Getting Root On Linux Amplifier Adds New Inputs

We remember when getting Linux on your average desktop computer was a tricky enough endeavor that only those with the most luxurious of graybeards would even attempt it. A “Linux box” in those heady days was more than likely an outdated machine salvaged from the dumpster, side panel forever removed, cranking away in a basement or garage. Fast forward today, and Linux is literally everywhere: from smartphones and luxury cars, to TVs and refrigerators. Ironically it’s still not on most desktop computers, but that’s a discussion for another time.

So when [Michael Nothhard] sent in the fascinating account of how he hacked his Linux-powered Bluesound Powernode N150 amplifier to unlock more inputs, the least surprising element was that there was a “smart amplifier” out there running the free and open source operating system. What piqued our interest was that he was able to bust his way in with relative ease and enable some impressive new capabilities that the manufacturer would probably have rather been kept under wraps.

Configuring the CM6206’s audio settings.

[Michael] explains that the N150 has a USB port on the back side of it, and that officially, it only works with mass storage devices and a handful of approved peripherals such as a Bluetooth dongle. But as he was hoping to connect some more devices to the input-limited amplifier, he wondered if he could get a USB audio adapter recognized by the OS. After using a known exploit to get root access, he started poking around at the underlying Linux system to see what kind of trickery the developers had done.

Based on a fairly common C-Media CM6206 chipset, the StarTech 7.1 USB audio adapter was picked up by the kernel without an issue. But to actually get it working with the amplifier’s stock software, he then needed to add a new <capture> entry to the system’s sovi_info.xml configuration file and make some changes to its default ALSA settings. With the appropriate files modified, the new USB audio input device popped up under the official Bluesound smartphone application.

At the end of the write-up [Michael] notes that you’ll need to jump through a few additional hoops to make sure that an upstream firmware update doesn’t wipe all your hard work. Luckily it sounds like backing up the configuration and returning it to the newly flashed Powernode is easy enough. We’ve certainly seen more elaborate methods of gaining control of one’s sound system over the years.

26 thoughts on “Getting Root On Linux Amplifier Adds New Inputs

    1. The GPLv2 does not prevent tivoization. The company is free to lock down their device as much as they want, as long as they release the source for any modifications they make to GPL software.

      Unfortunate, but this is probably part of the reason why Linux is so common in commercial products to begin with. I suspect that we’d need actual legislation to force companies to open up their devices to custom firmware.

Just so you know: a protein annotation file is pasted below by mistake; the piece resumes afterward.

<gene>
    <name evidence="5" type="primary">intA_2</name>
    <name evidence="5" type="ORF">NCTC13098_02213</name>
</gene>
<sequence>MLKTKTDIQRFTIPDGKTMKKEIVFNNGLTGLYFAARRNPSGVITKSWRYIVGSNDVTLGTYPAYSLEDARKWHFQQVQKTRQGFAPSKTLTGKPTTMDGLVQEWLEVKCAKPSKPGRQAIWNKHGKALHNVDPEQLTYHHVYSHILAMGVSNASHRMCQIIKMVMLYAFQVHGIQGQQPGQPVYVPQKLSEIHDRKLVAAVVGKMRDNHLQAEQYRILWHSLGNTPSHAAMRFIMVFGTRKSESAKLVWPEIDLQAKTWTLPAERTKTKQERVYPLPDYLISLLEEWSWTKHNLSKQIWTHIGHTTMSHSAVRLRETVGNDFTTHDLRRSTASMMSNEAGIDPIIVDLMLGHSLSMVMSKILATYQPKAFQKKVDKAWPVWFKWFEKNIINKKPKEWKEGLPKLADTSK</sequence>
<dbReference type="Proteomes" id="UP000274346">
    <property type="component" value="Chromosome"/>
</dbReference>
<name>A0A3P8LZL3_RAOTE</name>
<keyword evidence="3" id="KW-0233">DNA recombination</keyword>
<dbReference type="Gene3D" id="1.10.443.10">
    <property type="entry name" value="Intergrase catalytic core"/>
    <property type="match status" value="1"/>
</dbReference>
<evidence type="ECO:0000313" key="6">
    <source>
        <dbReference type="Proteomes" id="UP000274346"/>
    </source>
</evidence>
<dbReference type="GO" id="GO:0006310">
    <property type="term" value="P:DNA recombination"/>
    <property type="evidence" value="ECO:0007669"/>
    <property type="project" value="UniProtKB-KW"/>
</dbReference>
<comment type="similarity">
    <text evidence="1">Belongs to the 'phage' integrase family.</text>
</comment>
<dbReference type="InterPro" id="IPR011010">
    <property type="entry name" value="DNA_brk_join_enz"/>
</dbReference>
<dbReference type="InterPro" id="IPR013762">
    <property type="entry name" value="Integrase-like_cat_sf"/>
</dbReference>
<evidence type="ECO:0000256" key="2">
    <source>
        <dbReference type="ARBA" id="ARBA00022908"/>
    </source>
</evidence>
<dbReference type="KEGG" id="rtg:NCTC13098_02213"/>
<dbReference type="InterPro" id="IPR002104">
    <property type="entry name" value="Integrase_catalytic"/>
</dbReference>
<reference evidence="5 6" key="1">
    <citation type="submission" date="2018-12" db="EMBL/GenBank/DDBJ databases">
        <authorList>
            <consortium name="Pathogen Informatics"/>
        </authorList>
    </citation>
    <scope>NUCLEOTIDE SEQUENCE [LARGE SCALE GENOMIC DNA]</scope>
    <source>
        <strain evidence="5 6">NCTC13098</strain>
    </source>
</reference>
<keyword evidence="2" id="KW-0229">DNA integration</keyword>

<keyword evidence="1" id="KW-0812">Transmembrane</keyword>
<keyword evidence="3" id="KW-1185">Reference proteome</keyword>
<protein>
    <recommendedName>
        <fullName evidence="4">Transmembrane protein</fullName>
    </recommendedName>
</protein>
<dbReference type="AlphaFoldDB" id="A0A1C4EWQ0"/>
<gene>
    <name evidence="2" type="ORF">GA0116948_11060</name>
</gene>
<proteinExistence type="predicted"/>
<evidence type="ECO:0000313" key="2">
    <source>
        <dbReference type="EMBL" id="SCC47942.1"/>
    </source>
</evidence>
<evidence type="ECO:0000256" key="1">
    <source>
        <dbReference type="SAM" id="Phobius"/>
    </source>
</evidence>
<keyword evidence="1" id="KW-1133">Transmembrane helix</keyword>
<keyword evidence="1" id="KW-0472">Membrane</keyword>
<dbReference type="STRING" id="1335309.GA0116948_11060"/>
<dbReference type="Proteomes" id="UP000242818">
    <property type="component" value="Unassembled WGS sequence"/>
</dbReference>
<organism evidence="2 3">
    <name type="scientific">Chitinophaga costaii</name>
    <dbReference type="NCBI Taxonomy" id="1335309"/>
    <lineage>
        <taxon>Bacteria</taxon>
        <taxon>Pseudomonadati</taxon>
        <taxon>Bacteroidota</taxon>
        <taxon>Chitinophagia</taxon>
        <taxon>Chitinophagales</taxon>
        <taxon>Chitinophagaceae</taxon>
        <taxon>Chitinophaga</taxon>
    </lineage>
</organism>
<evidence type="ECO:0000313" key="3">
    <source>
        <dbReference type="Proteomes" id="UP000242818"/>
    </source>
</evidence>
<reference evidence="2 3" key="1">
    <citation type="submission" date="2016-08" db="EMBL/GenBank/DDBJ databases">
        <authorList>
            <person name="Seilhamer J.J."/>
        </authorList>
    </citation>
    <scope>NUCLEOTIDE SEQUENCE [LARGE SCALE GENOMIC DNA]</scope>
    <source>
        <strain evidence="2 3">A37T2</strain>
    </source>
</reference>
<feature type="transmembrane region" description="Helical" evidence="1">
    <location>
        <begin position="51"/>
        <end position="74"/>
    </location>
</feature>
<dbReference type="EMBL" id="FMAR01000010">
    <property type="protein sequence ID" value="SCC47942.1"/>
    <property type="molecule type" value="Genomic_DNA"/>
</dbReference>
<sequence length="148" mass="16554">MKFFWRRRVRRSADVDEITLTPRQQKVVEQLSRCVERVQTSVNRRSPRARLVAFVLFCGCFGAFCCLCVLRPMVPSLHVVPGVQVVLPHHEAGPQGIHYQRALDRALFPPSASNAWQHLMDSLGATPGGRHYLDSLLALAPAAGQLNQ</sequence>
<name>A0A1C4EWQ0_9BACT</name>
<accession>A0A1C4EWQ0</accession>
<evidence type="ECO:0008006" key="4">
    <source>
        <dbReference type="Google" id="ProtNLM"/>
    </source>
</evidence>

1. Yes criminals should be free to replace the firmware in their ankle brackets. And people should feel free to modify their vehicles for maximum smoke output. And get rid of the safety interlocks, because you are perfect and never make mistakes. And hey let’s sell these modified devices to unwitting people. Oh sorry about your severed thumb.

        1. Criminals don’t own their ankle bracelets, so of course they shouldn’t be able to replace it – cryptography can easily make it sure that the legitimate owner can replace the firmware with a provided key. People who modify their vehicles for maximum smoke output should be cited by the police and fail their road safety inspection.

        2. FFS, you can detune a *purely analog* automobile for “maximum smoke output”, and most safety interlock defeats happen at a hardware level at the sensors. That severed thumb happened because some guy on the shop floor zip-tied the machine cage closure detection switch in the “closed” position; there was no firmware tinkering involved.

          If there’s a behavior you don’t want to see happening, ban *the behavior itself*, not the freedoms that get abused in the process.

          1. The Brits have actual, honest-to-God knife control, I shit you not:


            “In Britain, it is currently illegal to carry a knife longer than three inches in public ‘without good reason’ and illegally carrying a knife can be punished with up to four years in prison and an ‘unlimited fine.’ Self-defense is not listed among the examples of ‘good reasons to carry a knife.’”

            They did this because gun control was such a smashing success, of course.

  1. Getting Linux installed – today – has become somewhat easier (I do have a grey beard though, partially thanks to Linux).

    USING Linux however … now … that’s a different beard … er …

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